Atypical Snow Pattern during March

April 4, 2014 - 4:23pm -- Colleen McHugh

Snow map from March 16-17, 2014

Depending on where you live in New Jersey, this past month could have been extremely winter-like, or on the other hand, extremely not. March marks the beginning of meteorological spring, however the atmosphere had something different in mind. March bought several winter storms to South Jersey, while North and Central Jersey had close to no snowfall. Living in Central Jersey, the beginning to meteorological spring was less than ideal for snow lovers, with cold temperatures and essentially no snow to go along with it. This being said, the southern part of the state (comprised of Burlington, Ocean, Camden, Gloucester, Salem, Cumberland, Atlantic, and Cape May counties) had an atypically snowy March with an average of 11.8 inches of snow, while its neighbors in the central and north had 0.4 and 0.1 inches, respectively. This is not the first time in New Jersey’s weather recording history that this has happened, but it is the most significant difference between the southern, central, and northern parts of the state. This past March has also been the only time on record that Southern New Jersey saw significant snowfall while north of that saw close to no accumulation. Second place goes to March 1914, exactly a century ago, when southern New Jersey saw 25.8 inches while central and northern New Jersey saw 19.5 and 20.1 inches. The average snowfall in Southern Jersey (spanning the past 120 snow seasons) is 3.0 inches for the month of March, while averages for Central and Northern Jersey are 4.9 and 6.1 inches, respectively. Accordingly, all three regions experienced unusual snowfall during March, but in completely different ways.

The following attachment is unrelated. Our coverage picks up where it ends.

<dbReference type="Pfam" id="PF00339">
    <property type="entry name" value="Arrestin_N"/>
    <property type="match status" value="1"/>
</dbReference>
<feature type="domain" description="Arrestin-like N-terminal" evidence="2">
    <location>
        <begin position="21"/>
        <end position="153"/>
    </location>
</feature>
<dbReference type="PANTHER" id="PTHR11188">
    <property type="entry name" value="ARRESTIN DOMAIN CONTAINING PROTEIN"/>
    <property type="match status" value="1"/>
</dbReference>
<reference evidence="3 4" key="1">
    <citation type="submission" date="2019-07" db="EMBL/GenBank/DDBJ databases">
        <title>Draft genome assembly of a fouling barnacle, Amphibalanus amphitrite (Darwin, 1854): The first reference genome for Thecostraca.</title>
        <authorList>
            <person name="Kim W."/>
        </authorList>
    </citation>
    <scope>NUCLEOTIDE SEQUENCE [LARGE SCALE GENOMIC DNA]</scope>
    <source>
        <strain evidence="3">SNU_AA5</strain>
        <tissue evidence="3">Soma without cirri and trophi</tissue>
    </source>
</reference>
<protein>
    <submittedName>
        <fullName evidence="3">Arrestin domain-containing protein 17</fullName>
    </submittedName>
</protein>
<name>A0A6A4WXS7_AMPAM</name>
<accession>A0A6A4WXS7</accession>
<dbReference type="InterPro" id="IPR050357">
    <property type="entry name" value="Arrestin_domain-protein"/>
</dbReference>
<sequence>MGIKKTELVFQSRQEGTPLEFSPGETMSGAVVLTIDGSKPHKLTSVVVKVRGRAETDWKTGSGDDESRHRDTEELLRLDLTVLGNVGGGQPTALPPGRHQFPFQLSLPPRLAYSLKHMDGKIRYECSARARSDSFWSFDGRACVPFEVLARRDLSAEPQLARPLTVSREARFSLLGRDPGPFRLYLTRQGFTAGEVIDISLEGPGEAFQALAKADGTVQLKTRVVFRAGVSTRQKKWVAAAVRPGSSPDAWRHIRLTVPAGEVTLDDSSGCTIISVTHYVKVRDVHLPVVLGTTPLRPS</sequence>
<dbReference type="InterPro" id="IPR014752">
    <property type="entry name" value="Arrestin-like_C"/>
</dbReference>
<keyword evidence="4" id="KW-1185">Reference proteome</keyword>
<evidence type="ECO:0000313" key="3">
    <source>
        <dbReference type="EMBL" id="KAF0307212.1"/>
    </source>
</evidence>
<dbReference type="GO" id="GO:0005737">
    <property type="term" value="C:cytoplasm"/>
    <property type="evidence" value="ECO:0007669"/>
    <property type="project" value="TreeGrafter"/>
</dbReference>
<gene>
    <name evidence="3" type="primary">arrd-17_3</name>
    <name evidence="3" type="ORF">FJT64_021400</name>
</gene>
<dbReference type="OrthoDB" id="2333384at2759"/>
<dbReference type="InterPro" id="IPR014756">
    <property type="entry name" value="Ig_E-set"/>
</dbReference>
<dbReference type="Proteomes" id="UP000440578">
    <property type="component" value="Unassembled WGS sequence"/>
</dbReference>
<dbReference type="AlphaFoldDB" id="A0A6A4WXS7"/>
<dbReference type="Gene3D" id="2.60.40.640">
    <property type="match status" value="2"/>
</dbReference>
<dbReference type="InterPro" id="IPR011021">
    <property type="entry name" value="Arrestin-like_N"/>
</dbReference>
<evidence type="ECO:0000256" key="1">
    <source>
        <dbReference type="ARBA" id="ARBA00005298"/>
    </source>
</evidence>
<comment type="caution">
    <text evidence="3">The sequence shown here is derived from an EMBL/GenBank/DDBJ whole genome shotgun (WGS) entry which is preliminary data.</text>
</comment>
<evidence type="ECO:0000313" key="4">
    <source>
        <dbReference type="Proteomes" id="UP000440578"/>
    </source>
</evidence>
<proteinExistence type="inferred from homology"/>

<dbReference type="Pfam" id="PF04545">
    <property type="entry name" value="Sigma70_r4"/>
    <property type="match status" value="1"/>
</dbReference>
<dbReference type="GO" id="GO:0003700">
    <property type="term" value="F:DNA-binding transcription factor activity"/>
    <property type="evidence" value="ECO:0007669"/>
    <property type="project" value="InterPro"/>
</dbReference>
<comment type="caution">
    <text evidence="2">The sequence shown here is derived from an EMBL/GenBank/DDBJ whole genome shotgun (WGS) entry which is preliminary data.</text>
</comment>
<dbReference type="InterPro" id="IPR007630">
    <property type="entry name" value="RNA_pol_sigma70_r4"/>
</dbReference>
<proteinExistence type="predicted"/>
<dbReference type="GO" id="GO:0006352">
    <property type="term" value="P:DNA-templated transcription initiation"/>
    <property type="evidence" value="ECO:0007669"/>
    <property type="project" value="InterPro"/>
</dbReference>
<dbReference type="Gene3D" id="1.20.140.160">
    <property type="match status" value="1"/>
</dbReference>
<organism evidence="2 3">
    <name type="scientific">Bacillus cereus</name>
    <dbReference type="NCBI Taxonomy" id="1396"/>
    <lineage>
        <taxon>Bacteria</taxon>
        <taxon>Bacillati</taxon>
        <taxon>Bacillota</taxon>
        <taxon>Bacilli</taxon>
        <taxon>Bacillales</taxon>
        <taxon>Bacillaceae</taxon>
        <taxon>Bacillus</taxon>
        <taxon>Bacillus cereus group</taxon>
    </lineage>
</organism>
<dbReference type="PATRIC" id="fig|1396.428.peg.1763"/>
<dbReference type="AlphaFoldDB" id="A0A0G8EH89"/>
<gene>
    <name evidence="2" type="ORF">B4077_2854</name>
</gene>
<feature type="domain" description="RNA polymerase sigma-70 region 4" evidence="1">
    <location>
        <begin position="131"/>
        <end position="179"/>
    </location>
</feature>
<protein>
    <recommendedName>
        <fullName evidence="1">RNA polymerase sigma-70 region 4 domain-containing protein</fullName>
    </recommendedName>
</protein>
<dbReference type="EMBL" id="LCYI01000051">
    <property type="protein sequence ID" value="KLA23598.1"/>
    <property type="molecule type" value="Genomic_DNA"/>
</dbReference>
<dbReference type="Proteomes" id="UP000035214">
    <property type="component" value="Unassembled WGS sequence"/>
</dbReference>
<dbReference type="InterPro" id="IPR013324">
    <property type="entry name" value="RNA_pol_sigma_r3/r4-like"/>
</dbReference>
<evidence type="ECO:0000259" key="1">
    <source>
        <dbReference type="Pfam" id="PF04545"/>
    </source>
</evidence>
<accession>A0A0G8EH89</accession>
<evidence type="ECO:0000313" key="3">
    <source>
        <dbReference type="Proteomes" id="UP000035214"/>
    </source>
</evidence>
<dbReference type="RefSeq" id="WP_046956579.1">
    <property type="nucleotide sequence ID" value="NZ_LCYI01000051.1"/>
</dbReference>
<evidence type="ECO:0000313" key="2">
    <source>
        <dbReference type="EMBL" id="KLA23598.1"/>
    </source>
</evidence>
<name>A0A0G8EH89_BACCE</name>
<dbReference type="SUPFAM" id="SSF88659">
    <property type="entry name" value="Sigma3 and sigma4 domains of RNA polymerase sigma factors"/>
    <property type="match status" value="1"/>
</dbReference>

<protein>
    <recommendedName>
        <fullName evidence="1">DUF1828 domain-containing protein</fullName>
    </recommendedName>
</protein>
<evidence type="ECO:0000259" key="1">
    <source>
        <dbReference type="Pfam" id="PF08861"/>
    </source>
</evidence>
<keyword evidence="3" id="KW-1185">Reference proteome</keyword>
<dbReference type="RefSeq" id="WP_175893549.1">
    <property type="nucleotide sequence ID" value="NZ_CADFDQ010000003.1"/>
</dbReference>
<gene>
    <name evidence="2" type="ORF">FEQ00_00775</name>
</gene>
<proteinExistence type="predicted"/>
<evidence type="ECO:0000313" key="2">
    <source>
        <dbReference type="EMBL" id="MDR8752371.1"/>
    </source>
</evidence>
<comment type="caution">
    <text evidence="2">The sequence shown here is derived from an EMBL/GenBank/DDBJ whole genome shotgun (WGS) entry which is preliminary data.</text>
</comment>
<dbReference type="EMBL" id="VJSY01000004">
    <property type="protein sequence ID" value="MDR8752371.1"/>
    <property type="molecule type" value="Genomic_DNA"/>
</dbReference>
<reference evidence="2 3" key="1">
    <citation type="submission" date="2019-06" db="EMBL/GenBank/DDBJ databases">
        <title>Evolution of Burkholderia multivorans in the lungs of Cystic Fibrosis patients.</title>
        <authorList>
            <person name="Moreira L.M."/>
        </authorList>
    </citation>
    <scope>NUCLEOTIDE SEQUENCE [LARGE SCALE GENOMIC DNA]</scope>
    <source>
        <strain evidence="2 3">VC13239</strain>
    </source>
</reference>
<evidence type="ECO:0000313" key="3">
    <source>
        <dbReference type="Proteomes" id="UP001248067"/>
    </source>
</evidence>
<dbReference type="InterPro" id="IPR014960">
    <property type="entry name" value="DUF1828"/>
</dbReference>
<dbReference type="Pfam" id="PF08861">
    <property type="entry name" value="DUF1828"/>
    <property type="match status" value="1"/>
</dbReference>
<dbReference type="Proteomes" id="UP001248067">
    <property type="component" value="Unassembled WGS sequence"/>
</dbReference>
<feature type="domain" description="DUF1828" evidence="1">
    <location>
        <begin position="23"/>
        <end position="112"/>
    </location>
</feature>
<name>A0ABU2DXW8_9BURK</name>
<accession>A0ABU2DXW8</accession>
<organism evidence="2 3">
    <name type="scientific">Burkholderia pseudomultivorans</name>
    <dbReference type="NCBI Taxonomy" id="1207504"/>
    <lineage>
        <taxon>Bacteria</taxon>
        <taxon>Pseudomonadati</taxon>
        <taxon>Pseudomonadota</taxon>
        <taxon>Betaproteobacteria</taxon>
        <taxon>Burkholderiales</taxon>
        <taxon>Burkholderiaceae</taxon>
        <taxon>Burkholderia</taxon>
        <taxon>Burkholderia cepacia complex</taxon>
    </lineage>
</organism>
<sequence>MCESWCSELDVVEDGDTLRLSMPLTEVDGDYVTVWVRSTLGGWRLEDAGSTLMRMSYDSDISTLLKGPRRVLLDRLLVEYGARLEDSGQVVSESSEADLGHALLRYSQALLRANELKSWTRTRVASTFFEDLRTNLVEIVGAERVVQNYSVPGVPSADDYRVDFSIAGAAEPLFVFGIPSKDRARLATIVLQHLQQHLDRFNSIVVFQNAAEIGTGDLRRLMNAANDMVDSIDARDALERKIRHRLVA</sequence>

In a winter where we have seen several storms take more of a southern track across the state, Northern New Jersey is still the seasonal winner in terms of highest snowfall. This season (through the end of March), Northern New Jersey, which includes Sussex, Passaic, Bergen, Warren, Morris, Essex, and Hudson counties, registered 57.2 inches of snow, 22.5 inches above the average seasonal snowfall total. Central and Southern New Jersey have also had above-averages winters with 56.3 and 50.8 inches (27.3 and 30.8 inches over the seasonal average), respectively. With Southern New Jersey over 2.5 feet above normal, this winter is the 4th snowiest season (October to March). This season-to-date snowfall for New Jersey as a whole ranks as the 7th snowiest winter on record and one that residents in Southern New Jersey will certainly remember.